UNION GROVE -- On Veterans Day, a pair of men who served during the Vietnam era say this is the most divided they've seen this country since the 1960s. FOX6 News sat down with both vets following the Veterans Day ceremony in Union Grove. Both veterans say they can relate with anyone who feels left out. They say it reminds them of how they felt as times while in service.
At the Wisconsin Veterans Home, those who've served reflect on the past both distant and recent.
"We have to back our commander-in-chief, like we did when we were in the Army," said Allen Clausen, Army veteran.
Veteran Clausen says that as someone who wishes things had turned out differently Tuesday.
"I'm hopeful that Trump, even though I didn't back him, I still hope that he is, like, a good person," said Clausen.
Clausen says he can relate to anyone who, at this moment, feels like an outsider in their own country. It's something he felt toward the end of the Vietnam War.
"People treated us like we're nonexistent. They treated me as a second-class citizen," said Clausen.
"Same feeling; getting spit at, people walking across the street to get away from you," said Mike Lahare, Navy Vietnam veteran.
Mike Lahare served 11 months in Vietnam while in the Navy. He too feels the tone in America these days mirrors that of the late 60s.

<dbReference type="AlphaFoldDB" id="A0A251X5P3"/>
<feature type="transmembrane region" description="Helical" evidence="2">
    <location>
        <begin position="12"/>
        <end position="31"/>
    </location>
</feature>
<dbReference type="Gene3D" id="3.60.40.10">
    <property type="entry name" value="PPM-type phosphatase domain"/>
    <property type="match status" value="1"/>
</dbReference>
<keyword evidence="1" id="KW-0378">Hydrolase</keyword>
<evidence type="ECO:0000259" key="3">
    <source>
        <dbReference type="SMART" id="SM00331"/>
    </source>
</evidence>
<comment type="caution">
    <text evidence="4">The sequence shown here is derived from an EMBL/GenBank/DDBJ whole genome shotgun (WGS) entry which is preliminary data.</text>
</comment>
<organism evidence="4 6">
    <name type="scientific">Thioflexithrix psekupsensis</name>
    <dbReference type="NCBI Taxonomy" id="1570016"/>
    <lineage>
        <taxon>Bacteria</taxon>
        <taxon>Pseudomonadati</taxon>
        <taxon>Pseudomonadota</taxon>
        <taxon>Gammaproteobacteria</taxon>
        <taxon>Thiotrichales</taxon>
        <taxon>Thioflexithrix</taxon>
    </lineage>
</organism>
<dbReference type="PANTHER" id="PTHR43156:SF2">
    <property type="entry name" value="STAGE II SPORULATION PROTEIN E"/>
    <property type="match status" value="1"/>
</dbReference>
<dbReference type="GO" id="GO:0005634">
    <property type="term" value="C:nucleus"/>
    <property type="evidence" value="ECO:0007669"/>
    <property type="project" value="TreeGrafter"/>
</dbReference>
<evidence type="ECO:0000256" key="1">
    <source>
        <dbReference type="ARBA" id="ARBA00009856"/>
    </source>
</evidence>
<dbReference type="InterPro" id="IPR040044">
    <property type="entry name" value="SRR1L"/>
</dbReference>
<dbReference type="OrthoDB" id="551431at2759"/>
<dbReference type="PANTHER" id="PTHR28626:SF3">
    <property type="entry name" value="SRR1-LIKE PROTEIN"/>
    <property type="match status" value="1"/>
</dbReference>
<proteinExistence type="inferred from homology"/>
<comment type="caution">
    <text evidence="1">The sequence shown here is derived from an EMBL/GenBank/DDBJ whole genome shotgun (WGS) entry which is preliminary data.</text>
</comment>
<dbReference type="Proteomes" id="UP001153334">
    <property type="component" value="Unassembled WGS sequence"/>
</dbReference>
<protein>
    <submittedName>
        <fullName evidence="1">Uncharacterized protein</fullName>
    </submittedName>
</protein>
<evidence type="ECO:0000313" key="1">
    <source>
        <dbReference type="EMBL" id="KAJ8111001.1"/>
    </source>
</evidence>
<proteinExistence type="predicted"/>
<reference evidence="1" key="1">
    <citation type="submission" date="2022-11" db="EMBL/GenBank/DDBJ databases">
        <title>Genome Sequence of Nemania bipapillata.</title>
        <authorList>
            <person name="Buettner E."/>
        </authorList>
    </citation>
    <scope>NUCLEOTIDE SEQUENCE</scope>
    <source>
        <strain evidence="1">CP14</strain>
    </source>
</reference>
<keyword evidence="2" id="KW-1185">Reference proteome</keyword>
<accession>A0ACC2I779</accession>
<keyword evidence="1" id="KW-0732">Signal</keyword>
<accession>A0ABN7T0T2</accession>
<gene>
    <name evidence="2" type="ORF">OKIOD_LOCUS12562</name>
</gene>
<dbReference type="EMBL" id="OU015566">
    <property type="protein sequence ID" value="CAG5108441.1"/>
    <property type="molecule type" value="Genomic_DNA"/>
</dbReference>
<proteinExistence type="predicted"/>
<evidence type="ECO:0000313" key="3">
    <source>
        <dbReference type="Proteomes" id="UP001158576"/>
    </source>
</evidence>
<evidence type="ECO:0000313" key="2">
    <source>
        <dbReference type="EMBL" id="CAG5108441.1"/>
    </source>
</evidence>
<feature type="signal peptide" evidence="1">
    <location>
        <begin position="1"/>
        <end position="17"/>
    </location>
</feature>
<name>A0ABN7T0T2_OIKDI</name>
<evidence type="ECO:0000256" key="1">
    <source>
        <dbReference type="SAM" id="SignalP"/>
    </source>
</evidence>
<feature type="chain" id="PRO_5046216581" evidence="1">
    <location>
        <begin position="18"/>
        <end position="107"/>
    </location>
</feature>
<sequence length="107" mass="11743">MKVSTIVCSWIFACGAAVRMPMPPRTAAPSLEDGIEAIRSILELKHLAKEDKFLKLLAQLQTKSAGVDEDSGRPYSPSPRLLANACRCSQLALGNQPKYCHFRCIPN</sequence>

"You know, fine, you can talk about the other person but not the way we're doing it here," said Lahare.
For his part, Governor Scott Walker tries to assure those who feel unsafe.
"Those freedoms aren't just for people who voted for one candidate or another; they're for everyone in the country and I think as long as leaders at the federal, state, and local level remember that you can have disagreements, you have debates, but in the end this is one nation and one people," said Governor Walker.
The veteran's advice for anyone feeling discouraged? Work through it, knowing you'll get another chance.
"You can complain all you want, it makes no difference. The bottom line: it has to be," said Lahare.
Mike Lahare adds one key difference is that while he was in the service, he didn't have any options -- he had to follow orders. He says civilians are always fre to start laying the ground work for the next election.